The Catholic Church leaders in Kenya came up with the guidelines about a month after their meeting with top government leaders in the country in which they were charged with the responsibility to define a way that would see the lifting of the ban on public worship in the country that was declared on March 22.

The recommendations were also shared with ACI Africa a day after Kenya recorded its highest ever number of COVID-19 cases in a single day, with 307 people having tested positive for the coronavirus on Wednesday, July 1, bringing the tally to 6,673 including 149 deaths and 2,089 recoveries.  

More in Africa

In the eight-page statement signed by KCCB chairman, Archbishop Philip Anyolo, the Prelates in Kenya note that the faithful have stayed away from their places of worship for too long and have eagerly awaited the resumption of public worship.

“We, the Kenya Conference of Catholic Bishops, are aware that the life of our mission stems from the Mass and the Sacrament. It is here that our people are inspired to serve their brothers and sisters in the entire community, and are sent forth to engage in evangelization and charitable works,” the Bishops say.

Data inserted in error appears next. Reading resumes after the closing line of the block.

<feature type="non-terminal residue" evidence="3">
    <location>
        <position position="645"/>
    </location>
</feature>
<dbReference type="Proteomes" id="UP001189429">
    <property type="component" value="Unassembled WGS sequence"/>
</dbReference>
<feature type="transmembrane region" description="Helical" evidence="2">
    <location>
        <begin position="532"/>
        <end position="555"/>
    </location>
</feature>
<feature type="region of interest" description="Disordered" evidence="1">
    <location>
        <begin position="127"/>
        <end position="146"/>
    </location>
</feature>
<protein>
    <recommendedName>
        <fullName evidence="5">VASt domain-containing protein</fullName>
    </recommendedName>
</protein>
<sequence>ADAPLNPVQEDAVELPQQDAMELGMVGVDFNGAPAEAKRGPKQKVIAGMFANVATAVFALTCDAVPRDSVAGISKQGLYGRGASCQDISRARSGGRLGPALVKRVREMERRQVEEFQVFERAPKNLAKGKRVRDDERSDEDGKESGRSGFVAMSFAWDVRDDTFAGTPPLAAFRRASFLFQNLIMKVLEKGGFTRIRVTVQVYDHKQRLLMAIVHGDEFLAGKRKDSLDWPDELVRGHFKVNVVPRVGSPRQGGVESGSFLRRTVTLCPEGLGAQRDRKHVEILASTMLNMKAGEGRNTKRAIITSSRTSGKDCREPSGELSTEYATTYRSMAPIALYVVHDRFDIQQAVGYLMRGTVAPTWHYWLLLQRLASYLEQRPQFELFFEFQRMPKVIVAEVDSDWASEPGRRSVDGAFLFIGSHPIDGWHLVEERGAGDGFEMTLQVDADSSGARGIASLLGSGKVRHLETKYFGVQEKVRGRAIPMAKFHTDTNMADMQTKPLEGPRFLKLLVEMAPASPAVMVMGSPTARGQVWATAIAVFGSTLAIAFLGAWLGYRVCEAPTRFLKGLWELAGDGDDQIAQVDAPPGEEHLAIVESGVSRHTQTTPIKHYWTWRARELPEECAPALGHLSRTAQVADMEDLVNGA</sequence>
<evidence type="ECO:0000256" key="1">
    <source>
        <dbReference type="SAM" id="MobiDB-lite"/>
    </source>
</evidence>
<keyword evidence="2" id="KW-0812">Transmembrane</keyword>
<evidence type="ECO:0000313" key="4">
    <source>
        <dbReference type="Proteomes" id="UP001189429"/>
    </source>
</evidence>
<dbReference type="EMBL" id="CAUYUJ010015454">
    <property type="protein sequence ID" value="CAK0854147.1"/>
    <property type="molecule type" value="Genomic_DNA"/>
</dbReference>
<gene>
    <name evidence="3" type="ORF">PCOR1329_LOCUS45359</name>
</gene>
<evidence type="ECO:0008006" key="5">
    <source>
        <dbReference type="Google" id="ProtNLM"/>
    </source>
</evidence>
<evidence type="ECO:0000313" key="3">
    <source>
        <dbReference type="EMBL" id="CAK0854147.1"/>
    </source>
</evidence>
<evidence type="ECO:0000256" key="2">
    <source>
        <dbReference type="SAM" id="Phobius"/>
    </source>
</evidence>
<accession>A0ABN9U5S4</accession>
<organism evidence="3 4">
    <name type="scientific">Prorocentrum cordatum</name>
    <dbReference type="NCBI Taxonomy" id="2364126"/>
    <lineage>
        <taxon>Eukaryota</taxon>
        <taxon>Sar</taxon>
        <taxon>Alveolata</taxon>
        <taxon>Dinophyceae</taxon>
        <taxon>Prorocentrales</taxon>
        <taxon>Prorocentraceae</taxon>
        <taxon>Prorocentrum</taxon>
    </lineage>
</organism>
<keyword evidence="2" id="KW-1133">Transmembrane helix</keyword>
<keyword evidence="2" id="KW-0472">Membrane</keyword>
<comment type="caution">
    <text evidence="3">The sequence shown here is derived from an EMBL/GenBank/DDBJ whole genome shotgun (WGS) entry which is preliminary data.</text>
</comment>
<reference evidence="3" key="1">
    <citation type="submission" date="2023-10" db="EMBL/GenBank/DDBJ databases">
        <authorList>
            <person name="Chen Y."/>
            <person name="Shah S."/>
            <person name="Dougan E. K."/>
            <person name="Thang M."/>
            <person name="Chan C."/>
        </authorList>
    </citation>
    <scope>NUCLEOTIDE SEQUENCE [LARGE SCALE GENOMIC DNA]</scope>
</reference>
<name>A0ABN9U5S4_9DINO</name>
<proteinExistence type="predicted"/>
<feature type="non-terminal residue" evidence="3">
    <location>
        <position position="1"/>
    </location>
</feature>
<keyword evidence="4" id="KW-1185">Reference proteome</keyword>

“Our Christian Faithful are eager to resume public worship in a safe and responsible manner and in coordination with the Government and the Ministry of Health,” the leaders of the Catholic Church in Kenya further say and note, “All of us believe that worship is an essential service.”

They reiterate the governments call to promote healthy hygiene practices such provision of sanitizers at the entrance of churches, regular sanitization of churches, use of masks as well as protection of vulnerable populations by encouraging elderly persons and people with pre-existing conditions to remain at home while the rest attend church services.

Additionally, considerations during celebrations of weddings and other religious ceremonies have been put in place and will include allowing only about 100 people to attend the ceremonies in the initial phases of re-opening of public worship.